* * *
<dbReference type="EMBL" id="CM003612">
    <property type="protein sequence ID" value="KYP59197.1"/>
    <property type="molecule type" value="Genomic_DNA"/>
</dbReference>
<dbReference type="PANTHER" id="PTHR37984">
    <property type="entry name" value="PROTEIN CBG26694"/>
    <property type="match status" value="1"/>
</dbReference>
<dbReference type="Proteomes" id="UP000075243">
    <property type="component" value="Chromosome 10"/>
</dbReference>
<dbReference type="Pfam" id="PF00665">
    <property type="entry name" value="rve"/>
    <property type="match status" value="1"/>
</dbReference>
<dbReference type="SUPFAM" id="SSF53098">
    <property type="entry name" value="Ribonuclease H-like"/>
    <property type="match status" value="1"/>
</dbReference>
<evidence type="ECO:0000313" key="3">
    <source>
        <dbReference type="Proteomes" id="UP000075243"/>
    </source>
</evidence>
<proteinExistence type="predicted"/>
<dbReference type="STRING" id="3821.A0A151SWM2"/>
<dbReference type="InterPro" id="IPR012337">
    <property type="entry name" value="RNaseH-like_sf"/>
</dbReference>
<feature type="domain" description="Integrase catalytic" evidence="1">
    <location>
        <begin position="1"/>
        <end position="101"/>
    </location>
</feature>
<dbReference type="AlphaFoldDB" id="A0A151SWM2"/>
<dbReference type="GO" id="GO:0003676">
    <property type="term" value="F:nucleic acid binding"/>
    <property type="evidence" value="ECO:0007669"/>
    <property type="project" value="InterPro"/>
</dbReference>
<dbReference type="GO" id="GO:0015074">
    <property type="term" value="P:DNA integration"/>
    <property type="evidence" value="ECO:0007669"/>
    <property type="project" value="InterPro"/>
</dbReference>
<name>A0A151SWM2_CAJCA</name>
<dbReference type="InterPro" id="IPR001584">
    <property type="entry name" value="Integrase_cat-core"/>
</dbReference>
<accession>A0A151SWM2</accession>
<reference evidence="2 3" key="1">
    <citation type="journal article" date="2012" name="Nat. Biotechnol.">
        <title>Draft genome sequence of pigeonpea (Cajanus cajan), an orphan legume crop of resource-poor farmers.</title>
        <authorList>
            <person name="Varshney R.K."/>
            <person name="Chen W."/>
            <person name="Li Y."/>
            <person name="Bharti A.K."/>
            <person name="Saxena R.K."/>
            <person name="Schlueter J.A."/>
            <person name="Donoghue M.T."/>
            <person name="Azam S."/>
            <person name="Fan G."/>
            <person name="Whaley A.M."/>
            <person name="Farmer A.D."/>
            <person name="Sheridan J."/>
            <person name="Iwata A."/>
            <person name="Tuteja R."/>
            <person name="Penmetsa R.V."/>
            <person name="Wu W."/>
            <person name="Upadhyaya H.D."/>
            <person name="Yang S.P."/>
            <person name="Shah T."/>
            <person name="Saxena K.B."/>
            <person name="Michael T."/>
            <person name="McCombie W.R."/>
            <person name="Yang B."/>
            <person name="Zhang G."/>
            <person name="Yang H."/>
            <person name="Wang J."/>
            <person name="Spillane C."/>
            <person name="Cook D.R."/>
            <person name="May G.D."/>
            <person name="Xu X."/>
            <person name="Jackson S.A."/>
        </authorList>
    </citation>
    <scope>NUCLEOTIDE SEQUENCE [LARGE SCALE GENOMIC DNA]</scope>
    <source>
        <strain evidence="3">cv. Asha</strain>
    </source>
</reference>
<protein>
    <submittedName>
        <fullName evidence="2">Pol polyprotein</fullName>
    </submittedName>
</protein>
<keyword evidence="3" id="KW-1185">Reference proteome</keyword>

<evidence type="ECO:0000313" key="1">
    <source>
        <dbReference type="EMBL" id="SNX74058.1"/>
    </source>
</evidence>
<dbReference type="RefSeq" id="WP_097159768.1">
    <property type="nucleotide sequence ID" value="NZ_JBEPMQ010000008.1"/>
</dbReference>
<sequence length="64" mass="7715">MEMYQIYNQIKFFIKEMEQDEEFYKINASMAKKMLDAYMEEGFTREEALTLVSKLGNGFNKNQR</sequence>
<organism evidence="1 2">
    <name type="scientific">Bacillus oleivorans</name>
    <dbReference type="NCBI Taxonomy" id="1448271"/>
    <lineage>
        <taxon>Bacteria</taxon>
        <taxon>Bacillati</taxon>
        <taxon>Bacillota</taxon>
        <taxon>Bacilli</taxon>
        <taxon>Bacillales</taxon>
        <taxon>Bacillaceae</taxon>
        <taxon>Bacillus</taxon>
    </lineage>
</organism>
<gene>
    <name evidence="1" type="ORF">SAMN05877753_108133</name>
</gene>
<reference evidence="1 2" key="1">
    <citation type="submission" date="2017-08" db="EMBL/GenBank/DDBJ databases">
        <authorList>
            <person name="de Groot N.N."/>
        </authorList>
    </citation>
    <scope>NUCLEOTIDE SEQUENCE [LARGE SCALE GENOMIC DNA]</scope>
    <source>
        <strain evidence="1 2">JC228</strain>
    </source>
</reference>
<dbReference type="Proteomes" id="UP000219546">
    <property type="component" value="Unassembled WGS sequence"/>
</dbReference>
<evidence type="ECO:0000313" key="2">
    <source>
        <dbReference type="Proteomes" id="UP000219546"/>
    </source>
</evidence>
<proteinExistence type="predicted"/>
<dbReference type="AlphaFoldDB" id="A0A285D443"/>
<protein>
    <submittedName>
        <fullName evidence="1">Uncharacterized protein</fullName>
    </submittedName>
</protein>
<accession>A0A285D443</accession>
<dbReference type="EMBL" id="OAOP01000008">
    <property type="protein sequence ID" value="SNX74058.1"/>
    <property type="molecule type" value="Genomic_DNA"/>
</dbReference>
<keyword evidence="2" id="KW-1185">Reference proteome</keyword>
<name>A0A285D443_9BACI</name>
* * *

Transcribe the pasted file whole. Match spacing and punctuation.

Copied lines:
<dbReference type="EMBL" id="CM003612">
    <property type="protein sequence ID" value="KYP59197.1"/>
    <property type="molecule type" value="Genomic_DNA"/>
</dbReference>
<dbReference type="PANTHER" id="PTHR37984">
    <property type="entry name" value="PROTEIN CBG26694"/>
    <property type="match status" value="1"/>
</dbReference>
<dbReference type="Proteomes" id="UP000075243">
    <property type="component" value="Chromosome 10"/>
</dbReference>
<dbReference type="Pfam" id="PF00665">
    <property type="entry name" value="rve"/>
    <property type="match status" value="1"/>
</dbReference>
<dbReference type="SUPFAM" id="SSF53098">
    <property type="entry name" value="Ribonuclease H-like"/>
    <property type="match status" value="1"/>
</dbReference>
<evidence type="ECO:0000313" key="3">
    <source>
        <dbReference type="Proteomes" id="UP000075243"/>
    </source>
</evidence>
<proteinExistence type="predicted"/>
<dbReference type="STRING" id="3821.A0A151SWM2"/>
<dbReference type="InterPro" id="IPR012337">
    <property type="entry name" value="RNaseH-like_sf"/>
</dbReference>
<feature type="domain" description="Integrase catalytic" evidence="1">
    <location>
        <begin position="1"/>
        <end position="101"/>
    </location>
</feature>
<dbReference type="AlphaFoldDB" id="A0A151SWM2"/>
<dbReference type="GO" id="GO:0003676">
    <property type="term" value="F:nucleic acid binding"/>
    <property type="evidence" value="ECO:0007669"/>
    <property type="project" value="InterPro"/>
</dbReference>
<dbReference type="GO" id="GO:0015074">
    <property type="term" value="P:DNA integration"/>
    <property type="evidence" value="ECO:0007669"/>
    <property type="project" value="InterPro"/>
</dbReference>
<name>A0A151SWM2_CAJCA</name>
<dbReference type="InterPro" id="IPR001584">
    <property type="entry name" value="Integrase_cat-core"/>
</dbReference>
<accession>A0A151SWM2</accession>
<reference evidence="2 3" key="1">
    <citation type="journal article" date="2012" name="Nat. Biotechnol.">
        <title>Draft genome sequence of pigeonpea (Cajanus cajan), an orphan legume crop of resource-poor farmers.</title>
        <authorList>
            <person name="Varshney R.K."/>
            <person name="Chen W."/>
            <person name="Li Y."/>
            <person name="Bharti A.K."/>
            <person name="Saxena R.K."/>
            <person name="Schlueter J.A."/>
            <person name="Donoghue M.T."/>
            <person name="Azam S."/>
            <person name="Fan G."/>
            <person name="Whaley A.M."/>
            <person name="Farmer A.D."/>
            <person name="Sheridan J."/>
            <person name="Iwata A."/>
            <person name="Tuteja R."/>
            <person name="Penmetsa R.V."/>
            <person name="Wu W."/>
            <person name="Upadhyaya H.D."/>
            <person name="Yang S.P."/>
            <person name="Shah T."/>
            <person name="Saxena K.B."/>
            <person name="Michael T."/>
            <person name="McCombie W.R."/>
            <person name="Yang B."/>
            <person name="Zhang G."/>
            <person name="Yang H."/>
            <person name="Wang J."/>
            <person name="Spillane C."/>
            <person name="Cook D.R."/>
            <person name="May G.D."/>
            <person name="Xu X."/>
            <person name="Jackson S.A."/>
        </authorList>
    </citation>
    <scope>NUCLEOTIDE SEQUENCE [LARGE SCALE GENOMIC DNA]</scope>
    <source>
        <strain evidence="3">cv. Asha</strain>
    </source>
</reference>
<protein>
    <submittedName>
        <fullName evidence="2">Pol polyprotein</fullName>
    </submittedName>
</protein>
<keyword evidence="3" id="KW-1185">Reference proteome</keyword>

<evidence type="ECO:0000313" key="1">
    <source>
        <dbReference type="EMBL" id="SNX74058.1"/>
    </source>
</evidence>
<dbReference type="RefSeq" id="WP_097159768.1">
    <property type="nucleotide sequence ID" value="NZ_JBEPMQ010000008.1"/>
</dbReference>
<sequence length="64" mass="7715">MEMYQIYNQIKFFIKEMEQDEEFYKINASMAKKMLDAYMEEGFTREEALTLVSKLGNGFNKNQR</sequence>
<organism evidence="1 2">
    <name type="scientific">Bacillus oleivorans</name>
    <dbReference type="NCBI Taxonomy" id="1448271"/>
    <lineage>
        <taxon>Bacteria</taxon>
        <taxon>Bacillati</taxon>
        <taxon>Bacillota</taxon>
        <taxon>Bacilli</taxon>
        <taxon>Bacillales</taxon>
        <taxon>Bacillaceae</taxon>
        <taxon>Bacillus</taxon>
    </lineage>
</organism>
<gene>
    <name evidence="1" type="ORF">SAMN05877753_108133</name>
</gene>
<reference evidence="1 2" key="1">
    <citation type="submission" date="2017-08" db="EMBL/GenBank/DDBJ databases">
        <authorList>
            <person name="de Groot N.N."/>
        </authorList>
    </citation>
    <scope>NUCLEOTIDE SEQUENCE [LARGE SCALE GENOMIC DNA]</scope>
    <source>
        <strain evidence="1 2">JC228</strain>
    </source>
</reference>
<dbReference type="Proteomes" id="UP000219546">
    <property type="component" value="Unassembled WGS sequence"/>
</dbReference>
<evidence type="ECO:0000313" key="2">
    <source>
        <dbReference type="Proteomes" id="UP000219546"/>
    </source>
</evidence>
<proteinExistence type="predicted"/>
<dbReference type="AlphaFoldDB" id="A0A285D443"/>
<protein>
    <submittedName>
        <fullName evidence="1">Uncharacterized protein</fullName>
    </submittedName>
</protein>
<accession>A0A285D443</accession>
<dbReference type="EMBL" id="OAOP01000008">
    <property type="protein sequence ID" value="SNX74058.1"/>
    <property type="molecule type" value="Genomic_DNA"/>
</dbReference>
<keyword evidence="2" id="KW-1185">Reference proteome</keyword>
<name>A0A285D443_9BACI</name>